The middleware, code-named Falcon, is now in beta testing at a handful of Windows NT sites, Microsoft said today. The Falcon technology will tie together enterprise applications on Windows 95, Windows NT, Unix, and mainframe operating systems. Falcon will provide a fault-tolerant architecture that enables messages to be queued, which makes them more likely to survive during network downtime.
Global corporations use message queueing in communicating with different sites. Messages between applications are saved and routed through queues, and can be resurrected in case of a power outage, for example.
Analysts said Microsoft's entry into the middleware arena may result in a consolidation of the market, as smaller players get pushed out by the Redmond, Washington-based behemoth.
Sally Cusack, an analyst with the Dennis, Massachusetts-based Standish Group said similar queuing products from IBM and Digital are targeted at the high end, far from Microsoft's comfort zone at the desktop. But Microsoft is increasingly focused on this market as a result of the rapid adoption of Windows NT within corporate networks.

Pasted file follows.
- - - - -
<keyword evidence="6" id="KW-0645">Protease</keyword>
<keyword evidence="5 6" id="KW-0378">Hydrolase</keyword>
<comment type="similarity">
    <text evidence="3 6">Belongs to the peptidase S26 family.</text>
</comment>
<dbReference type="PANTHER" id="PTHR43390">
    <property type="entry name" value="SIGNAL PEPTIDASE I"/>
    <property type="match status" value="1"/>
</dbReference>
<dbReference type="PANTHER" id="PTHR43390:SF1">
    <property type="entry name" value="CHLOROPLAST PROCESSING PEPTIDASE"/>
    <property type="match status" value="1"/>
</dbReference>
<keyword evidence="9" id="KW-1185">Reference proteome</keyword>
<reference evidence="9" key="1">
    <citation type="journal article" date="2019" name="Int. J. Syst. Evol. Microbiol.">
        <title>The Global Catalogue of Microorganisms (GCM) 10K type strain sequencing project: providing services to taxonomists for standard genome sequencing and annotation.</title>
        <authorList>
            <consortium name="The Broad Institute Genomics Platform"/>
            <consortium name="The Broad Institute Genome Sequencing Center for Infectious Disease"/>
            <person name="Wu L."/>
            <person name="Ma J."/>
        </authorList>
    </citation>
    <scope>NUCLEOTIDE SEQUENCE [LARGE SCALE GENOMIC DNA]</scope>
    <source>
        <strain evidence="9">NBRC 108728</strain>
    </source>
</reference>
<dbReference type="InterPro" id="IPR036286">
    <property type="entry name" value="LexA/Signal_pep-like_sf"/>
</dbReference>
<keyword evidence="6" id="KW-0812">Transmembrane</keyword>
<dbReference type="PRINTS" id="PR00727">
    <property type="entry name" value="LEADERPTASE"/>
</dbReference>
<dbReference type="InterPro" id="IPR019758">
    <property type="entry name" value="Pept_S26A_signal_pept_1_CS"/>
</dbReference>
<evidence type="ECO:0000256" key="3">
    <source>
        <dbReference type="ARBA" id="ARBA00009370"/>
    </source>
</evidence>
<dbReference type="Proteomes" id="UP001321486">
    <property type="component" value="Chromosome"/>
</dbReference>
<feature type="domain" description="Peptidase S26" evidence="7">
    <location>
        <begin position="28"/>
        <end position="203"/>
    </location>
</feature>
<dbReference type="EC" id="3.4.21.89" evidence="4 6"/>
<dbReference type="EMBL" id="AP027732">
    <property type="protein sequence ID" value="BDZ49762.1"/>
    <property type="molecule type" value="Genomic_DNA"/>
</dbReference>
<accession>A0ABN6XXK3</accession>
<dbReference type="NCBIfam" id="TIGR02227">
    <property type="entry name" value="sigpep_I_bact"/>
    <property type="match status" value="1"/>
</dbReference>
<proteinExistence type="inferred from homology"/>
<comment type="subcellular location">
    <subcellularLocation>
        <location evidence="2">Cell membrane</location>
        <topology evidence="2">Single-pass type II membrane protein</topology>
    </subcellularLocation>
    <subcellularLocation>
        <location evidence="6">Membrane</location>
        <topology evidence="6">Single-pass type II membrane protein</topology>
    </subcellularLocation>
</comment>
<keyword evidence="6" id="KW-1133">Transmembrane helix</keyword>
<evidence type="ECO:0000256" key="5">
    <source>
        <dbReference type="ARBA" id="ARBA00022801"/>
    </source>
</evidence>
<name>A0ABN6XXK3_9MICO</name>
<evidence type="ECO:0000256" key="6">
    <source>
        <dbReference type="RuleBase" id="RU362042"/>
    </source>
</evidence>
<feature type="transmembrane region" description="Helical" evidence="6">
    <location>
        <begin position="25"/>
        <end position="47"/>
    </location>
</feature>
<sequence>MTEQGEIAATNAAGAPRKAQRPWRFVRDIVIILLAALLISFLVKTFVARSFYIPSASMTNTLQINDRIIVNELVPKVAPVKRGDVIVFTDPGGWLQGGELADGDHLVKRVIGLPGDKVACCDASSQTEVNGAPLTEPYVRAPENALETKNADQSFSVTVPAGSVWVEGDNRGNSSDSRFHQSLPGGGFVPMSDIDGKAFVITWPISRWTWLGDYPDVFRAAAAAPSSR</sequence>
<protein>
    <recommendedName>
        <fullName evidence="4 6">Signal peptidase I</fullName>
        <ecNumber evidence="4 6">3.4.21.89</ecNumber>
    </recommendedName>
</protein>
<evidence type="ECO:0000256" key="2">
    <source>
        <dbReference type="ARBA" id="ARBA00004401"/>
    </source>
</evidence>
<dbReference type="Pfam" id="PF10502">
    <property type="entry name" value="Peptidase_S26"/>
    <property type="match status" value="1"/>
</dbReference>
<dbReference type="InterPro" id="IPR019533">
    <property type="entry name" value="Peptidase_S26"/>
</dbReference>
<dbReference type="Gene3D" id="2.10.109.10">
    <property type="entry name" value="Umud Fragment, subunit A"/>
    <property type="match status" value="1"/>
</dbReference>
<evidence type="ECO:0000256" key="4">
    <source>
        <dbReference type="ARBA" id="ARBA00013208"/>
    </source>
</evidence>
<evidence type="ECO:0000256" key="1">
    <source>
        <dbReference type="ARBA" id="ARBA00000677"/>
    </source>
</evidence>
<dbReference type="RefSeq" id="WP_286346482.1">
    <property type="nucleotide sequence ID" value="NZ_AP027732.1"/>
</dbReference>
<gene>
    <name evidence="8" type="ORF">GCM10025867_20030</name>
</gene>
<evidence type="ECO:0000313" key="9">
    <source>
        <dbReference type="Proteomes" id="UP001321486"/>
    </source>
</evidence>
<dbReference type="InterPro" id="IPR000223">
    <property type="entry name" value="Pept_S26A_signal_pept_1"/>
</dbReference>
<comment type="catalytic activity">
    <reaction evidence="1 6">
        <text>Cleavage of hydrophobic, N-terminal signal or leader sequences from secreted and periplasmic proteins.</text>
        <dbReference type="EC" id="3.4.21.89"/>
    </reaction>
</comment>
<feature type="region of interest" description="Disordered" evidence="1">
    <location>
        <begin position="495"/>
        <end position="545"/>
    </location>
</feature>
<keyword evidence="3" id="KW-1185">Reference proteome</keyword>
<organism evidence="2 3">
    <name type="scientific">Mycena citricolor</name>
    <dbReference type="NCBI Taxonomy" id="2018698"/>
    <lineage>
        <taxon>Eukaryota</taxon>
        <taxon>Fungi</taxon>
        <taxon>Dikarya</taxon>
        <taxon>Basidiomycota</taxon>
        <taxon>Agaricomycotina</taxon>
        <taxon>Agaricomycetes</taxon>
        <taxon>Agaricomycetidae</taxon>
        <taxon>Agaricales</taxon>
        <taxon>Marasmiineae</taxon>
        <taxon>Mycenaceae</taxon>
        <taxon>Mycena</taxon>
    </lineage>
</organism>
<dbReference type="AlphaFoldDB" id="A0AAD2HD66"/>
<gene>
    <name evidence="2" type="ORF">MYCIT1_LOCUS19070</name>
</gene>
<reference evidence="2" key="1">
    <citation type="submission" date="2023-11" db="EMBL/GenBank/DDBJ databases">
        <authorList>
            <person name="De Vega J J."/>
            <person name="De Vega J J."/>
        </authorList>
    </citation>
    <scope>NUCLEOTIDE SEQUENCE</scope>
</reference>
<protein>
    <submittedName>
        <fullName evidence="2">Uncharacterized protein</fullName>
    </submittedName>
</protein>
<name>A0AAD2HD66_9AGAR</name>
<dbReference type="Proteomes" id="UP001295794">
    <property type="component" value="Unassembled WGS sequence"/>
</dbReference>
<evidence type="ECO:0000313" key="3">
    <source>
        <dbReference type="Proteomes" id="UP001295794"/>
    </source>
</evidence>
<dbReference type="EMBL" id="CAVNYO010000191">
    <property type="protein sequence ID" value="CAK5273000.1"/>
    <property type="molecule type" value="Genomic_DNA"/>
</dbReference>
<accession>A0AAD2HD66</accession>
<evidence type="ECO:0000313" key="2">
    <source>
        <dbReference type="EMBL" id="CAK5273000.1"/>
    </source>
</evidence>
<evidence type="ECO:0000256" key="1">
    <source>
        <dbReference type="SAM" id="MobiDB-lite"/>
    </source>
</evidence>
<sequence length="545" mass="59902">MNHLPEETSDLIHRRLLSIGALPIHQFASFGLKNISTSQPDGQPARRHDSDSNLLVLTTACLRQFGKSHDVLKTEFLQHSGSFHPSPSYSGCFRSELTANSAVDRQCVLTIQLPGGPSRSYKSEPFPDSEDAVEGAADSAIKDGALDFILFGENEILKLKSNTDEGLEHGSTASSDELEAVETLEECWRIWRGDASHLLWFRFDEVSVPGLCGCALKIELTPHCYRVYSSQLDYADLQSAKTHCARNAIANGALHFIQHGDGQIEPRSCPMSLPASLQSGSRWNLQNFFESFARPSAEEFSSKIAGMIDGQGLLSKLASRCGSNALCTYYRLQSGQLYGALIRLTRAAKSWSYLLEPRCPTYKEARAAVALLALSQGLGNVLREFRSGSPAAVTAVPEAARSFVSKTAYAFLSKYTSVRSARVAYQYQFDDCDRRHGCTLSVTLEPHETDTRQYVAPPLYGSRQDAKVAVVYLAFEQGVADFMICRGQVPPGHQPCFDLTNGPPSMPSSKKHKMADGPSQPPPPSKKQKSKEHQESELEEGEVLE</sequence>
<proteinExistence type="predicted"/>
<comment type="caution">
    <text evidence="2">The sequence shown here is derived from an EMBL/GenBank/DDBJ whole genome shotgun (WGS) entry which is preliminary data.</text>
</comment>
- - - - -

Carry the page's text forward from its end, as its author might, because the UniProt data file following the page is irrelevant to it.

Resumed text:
Cusack added that it will not matter if the initial versions of Falcon are not on par with other middleware products. People will still buy Falcon because it will eventually become an industry standard due to the ubiquity of Microsoft, she explained.
But users should be wary. "I will be interested to see how Microsoft does in service and support for this stuff. This is not like selling a GUI," Cusack said.
Falcon will allow corporate developers to tie new and existing Windows applications to back-end transaction processing systems, so users on PC-based systems can update remote applications.
Falcon will also be integrated with ActiveX technologies and products, enabling the development of intranet applications. Microsoft is working with Level 8 Systems to integrate the NT-based Falcon technology with Unix systems and mainframes.
Microsoft has not announced pricing or a ship date for Falcon.